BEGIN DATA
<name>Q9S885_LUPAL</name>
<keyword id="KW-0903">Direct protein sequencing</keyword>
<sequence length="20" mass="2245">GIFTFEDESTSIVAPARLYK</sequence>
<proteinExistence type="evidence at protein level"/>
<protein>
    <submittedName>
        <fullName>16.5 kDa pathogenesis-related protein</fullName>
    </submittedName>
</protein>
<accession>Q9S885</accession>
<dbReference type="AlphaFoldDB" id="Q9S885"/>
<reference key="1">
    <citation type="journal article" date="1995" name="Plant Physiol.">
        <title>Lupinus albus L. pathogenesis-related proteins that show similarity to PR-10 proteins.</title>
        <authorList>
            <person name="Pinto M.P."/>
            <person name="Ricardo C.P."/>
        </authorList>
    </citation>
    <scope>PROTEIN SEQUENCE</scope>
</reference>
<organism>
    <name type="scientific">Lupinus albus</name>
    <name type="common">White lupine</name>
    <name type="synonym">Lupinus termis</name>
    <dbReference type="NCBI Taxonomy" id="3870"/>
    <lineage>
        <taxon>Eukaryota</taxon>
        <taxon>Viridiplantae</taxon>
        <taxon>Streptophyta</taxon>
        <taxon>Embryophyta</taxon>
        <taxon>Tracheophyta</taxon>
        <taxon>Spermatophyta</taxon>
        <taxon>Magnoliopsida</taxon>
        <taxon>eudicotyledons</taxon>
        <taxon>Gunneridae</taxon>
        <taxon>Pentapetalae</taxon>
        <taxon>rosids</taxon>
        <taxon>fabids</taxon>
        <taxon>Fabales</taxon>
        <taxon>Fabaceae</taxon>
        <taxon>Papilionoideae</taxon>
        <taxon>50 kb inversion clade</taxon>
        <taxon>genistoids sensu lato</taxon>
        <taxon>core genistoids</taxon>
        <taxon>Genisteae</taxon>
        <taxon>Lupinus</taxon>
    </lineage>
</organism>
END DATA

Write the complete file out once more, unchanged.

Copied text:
<name>Q9S885_LUPAL</name>
<keyword id="KW-0903">Direct protein sequencing</keyword>
<sequence length="20" mass="2245">GIFTFEDESTSIVAPARLYK</sequence>
<proteinExistence type="evidence at protein level"/>
<protein>
    <submittedName>
        <fullName>16.5 kDa pathogenesis-related protein</fullName>
    </submittedName>
</protein>
<accession>Q9S885</accession>
<dbReference type="AlphaFoldDB" id="Q9S885"/>
<reference key="1">
    <citation type="journal article" date="1995" name="Plant Physiol.">
        <title>Lupinus albus L. pathogenesis-related proteins that show similarity to PR-10 proteins.</title>
        <authorList>
            <person name="Pinto M.P."/>
            <person name="Ricardo C.P."/>
        </authorList>
    </citation>
    <scope>PROTEIN SEQUENCE</scope>
</reference>
<organism>
    <name type="scientific">Lupinus albus</name>
    <name type="common">White lupine</name>
    <name type="synonym">Lupinus termis</name>
    <dbReference type="NCBI Taxonomy" id="3870"/>
    <lineage>
        <taxon>Eukaryota</taxon>
        <taxon>Viridiplantae</taxon>
        <taxon>Streptophyta</taxon>
        <taxon>Embryophyta</taxon>
        <taxon>Tracheophyta</taxon>
        <taxon>Spermatophyta</taxon>
        <taxon>Magnoliopsida</taxon>
        <taxon>eudicotyledons</taxon>
        <taxon>Gunneridae</taxon>
        <taxon>Pentapetalae</taxon>
        <taxon>rosids</taxon>
        <taxon>fabids</taxon>
        <taxon>Fabales</taxon>
        <taxon>Fabaceae</taxon>
        <taxon>Papilionoideae</taxon>
        <taxon>50 kb inversion clade</taxon>
        <taxon>genistoids sensu lato</taxon>
        <taxon>core genistoids</taxon>
        <taxon>Genisteae</taxon>
        <taxon>Lupinus</taxon>
    </lineage>
</organism>